Officers denied US training for their role in quelling ‘walk-to-work’ riots
The US embassy in Kampala, unnerved by Uganda police’s brutal handling of the opposition, responded by quietly blacklisting some senior officers, The Observer has learnt.
Sources have told us that the major source of concern was the policing of the opposition-led ‘walk-to-work’ protests in 2011 and the subsequent arrests of key opposition figures. But police authorities were kept in the dark until recently, when several officers nominated to attend a US sponsored training course in Botswana were rejected.
The officers who include Grace Turyagumanawe, Laban Muhabwe and Joel Anguma, are on the US blacklist largely because of their role in the often violent breakup of the opposition-led protests in 2011.
The Observer can exclusively reveal that the blacklisted officers cannot travel to the United States or attend any US-sponsored training programme owing to what embassy officials call their “bad human rights record.”
On realising that some officers had been rejected, the police tried and failed to get an explanation from the US embassy in Kampala.
“It is true there are some officers who had been listed for a course but were dropped but no explanation has been given…,” Kampala Metropolitan police commander Andrew Felix Kaweesi told The Observer in a recent interview.
“We [police management] have tried asking them [US embassy] to avail us with the list of the blacklisted officers but they declined because their diplomatic policy does not allow it,” he said.
However, an embassy official, who declined to be named, confirmed to us that indeed some Ugandan police officers are on the US blacklist. The official ,however, added that there was no reason for the police management to panic.
“Why should they panic [over the list]? Don’t they know their bad record in human rights violations?” the official said, tongue in cheek.
Several foreign missions representing Western powers have been critical of the police’s handling of protesters and opposition political rallies. They were also critical of the recently-passed Public Order Management Act that seeks to regulate public assembly.
The 2011 ‘walk-to-work’ protests led by the now- banned political pressure group, Activists for Change (A4C), are the reason the US Embassy singled out some police chiefs, we have been told.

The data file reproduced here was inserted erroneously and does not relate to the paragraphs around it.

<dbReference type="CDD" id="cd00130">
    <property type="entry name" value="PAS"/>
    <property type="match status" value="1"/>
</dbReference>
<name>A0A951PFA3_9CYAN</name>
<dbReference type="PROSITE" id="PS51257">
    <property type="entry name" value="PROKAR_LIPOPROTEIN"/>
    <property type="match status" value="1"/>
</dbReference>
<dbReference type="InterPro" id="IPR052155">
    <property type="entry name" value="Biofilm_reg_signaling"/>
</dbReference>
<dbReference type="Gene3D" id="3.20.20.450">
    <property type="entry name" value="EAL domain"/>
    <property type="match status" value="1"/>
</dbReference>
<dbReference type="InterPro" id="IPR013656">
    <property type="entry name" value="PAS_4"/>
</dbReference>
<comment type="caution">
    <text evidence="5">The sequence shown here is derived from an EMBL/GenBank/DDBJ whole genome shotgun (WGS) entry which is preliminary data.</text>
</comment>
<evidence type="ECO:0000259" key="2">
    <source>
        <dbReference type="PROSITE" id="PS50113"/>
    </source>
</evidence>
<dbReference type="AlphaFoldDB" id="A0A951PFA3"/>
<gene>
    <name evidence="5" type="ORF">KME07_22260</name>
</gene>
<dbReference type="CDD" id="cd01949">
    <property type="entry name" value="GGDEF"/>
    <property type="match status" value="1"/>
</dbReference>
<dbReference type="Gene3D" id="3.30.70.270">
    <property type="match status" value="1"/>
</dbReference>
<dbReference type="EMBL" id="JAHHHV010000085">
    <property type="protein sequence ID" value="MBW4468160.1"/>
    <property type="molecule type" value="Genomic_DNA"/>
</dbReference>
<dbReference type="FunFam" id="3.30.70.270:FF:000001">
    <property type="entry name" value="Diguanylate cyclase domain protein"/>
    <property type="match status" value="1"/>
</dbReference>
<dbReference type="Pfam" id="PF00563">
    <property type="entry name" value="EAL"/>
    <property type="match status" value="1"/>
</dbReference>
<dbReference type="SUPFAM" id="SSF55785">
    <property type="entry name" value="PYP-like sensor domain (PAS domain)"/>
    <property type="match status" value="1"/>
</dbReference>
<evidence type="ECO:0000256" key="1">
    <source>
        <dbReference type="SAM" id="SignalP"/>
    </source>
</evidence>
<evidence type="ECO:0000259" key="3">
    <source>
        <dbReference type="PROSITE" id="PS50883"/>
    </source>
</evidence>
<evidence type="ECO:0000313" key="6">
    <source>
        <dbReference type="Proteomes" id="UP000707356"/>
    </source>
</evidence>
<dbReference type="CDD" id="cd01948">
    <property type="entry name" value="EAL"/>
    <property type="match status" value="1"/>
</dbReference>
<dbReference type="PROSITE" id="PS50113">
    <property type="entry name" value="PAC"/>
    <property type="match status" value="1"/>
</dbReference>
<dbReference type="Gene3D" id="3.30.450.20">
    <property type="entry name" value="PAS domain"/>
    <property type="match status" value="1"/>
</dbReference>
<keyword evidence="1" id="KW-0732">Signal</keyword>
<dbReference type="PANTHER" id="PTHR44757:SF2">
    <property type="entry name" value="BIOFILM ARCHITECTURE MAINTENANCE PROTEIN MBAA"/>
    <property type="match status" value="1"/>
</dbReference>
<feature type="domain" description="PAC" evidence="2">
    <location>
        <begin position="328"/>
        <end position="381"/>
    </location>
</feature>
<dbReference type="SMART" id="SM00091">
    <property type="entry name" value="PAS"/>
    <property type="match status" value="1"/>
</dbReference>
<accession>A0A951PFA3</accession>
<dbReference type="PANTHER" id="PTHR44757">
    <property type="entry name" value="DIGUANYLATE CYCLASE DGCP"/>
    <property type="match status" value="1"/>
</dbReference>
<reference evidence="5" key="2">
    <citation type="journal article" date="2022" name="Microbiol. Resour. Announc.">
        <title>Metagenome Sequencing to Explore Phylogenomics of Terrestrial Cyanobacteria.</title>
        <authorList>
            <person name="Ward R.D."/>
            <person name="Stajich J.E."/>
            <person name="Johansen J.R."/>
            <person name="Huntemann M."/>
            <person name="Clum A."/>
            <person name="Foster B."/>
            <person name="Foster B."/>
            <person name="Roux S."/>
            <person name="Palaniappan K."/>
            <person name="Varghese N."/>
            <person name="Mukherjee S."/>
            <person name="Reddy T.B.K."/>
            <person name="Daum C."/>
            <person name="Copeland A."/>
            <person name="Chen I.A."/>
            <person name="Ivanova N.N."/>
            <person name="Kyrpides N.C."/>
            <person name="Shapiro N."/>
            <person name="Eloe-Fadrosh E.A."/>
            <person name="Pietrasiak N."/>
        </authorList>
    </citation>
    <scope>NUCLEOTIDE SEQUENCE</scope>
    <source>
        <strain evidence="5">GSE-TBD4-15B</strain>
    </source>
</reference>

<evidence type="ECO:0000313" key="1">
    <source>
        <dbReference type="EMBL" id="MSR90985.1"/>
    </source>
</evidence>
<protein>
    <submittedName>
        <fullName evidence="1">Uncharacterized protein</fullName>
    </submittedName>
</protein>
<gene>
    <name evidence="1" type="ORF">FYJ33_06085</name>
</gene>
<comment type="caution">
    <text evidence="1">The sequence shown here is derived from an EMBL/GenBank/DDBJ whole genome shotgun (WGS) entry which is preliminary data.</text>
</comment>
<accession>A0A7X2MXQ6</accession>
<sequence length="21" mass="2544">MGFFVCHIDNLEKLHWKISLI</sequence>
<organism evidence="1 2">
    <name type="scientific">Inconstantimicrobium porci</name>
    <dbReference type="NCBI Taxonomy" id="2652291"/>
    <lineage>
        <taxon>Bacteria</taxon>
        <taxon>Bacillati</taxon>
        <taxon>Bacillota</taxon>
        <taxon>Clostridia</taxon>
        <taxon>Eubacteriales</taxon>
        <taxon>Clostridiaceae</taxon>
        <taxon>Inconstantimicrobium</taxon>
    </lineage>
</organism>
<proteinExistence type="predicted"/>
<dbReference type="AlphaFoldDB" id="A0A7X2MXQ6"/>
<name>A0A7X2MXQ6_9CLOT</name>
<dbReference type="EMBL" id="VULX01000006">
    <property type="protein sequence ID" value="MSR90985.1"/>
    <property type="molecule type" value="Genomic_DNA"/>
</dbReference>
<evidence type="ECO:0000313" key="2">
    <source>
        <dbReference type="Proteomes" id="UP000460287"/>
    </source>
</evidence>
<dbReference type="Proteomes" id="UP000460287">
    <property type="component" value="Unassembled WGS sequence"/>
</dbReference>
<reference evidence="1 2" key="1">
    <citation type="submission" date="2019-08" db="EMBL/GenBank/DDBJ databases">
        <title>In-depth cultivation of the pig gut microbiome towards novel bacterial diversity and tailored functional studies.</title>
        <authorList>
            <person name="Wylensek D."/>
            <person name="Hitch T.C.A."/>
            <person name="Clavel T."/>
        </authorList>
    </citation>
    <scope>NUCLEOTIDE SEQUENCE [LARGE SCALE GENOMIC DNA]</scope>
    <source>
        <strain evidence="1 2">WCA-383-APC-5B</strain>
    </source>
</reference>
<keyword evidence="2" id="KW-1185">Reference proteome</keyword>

Some of the confirmed names on the US blacklist, according to Kaweesi, include Joel Anguma, the former commandant of the Rapid Response Unit (RRU) in Kireka, and Laban Muhabwe, who allegedly assaulted two WBS TV journalists at Namboole stadium in August 2008.
In March 2011, US-based Human Rights Watch released a report implicating RRU in acts of torture, extortion, and extrajudicial killings and called for an independent investigation into the unit’s conduct and activities.
The unit was instead renamed Special Investigations Unit (SIU) and had its command changed.
“Anguma and Muhabwe were the ones on the list for the course at the US academy in Botswana but they were dropped for reasons that we have not known yet,” Kaweesi said.
Kaweesi himself is reported to be on the list alongside Turyagumanawe, the director of operations in the police. However, in an interview, Kaweesi was quick to protest his innocence and dismiss any suggestion that he is blacklisted.
“There are some officers that were blacklisted for their roles during the ‘walk-to-work’ protests, but you’ll remember that at the time I had not been posted to Kampala, and besides that, my track record is clean. I have no trace of human rights violation. I am in fact a renowned human rights defender,” Kaweesi said.
Kaweesi, whose training programme in the US was interrupted after the US government shut down temporarily a few months ago, said his return had nothing to do with his conduct.
“Whoever is speculating that is either ignorant or up to [something else]. I was nominated by the US embassy in Kampala, and was fully sponsored by the FBI,” he said.
Kaweesi had been nominated to attend an intelligence course codenamed, Course session 255, at the FBI National Academy in Quantico, Virginia, USA. A news story published on October 2 on www.iReport.cnn.com, suggested that the course was affected by the US government shutdown.
“The current session, Session 255 arrived this past Sunday [September 29] and was supposed to start classes on Tuesday, however, due to the current shutdown the FBI’s instructors and support staff have mostly been furloughed,” the report reads in part.
At the height of the ‘walk-to-work’ protests, Turyagumanawe was Kampala Metropolitan police commander under whose watch former FDC president Dr Kizza Besigye was brutally arrested at the Mulago roundabout on April 27, 2011.
After Besigye refused to drive away upon being blocked from proceeding to his preferred route, junior police officer Gilbert Bwana Arinaitwe smashed the FDC leader’s car windows with his pistol and doused him with pepper spray before bundling him out and onto a police vehicle.
This is not the first time Turyagumanawe is being singled out. He is remembered for commanding the infamous 2009 blockade of Kabaka Ronald Muwenda Mutebi II’s entourage led by the Katikkiro JB Walusimbi from travelling to Bugerere county (Kayunga district), sparking riots across Buganda that left nearly 40 people dead.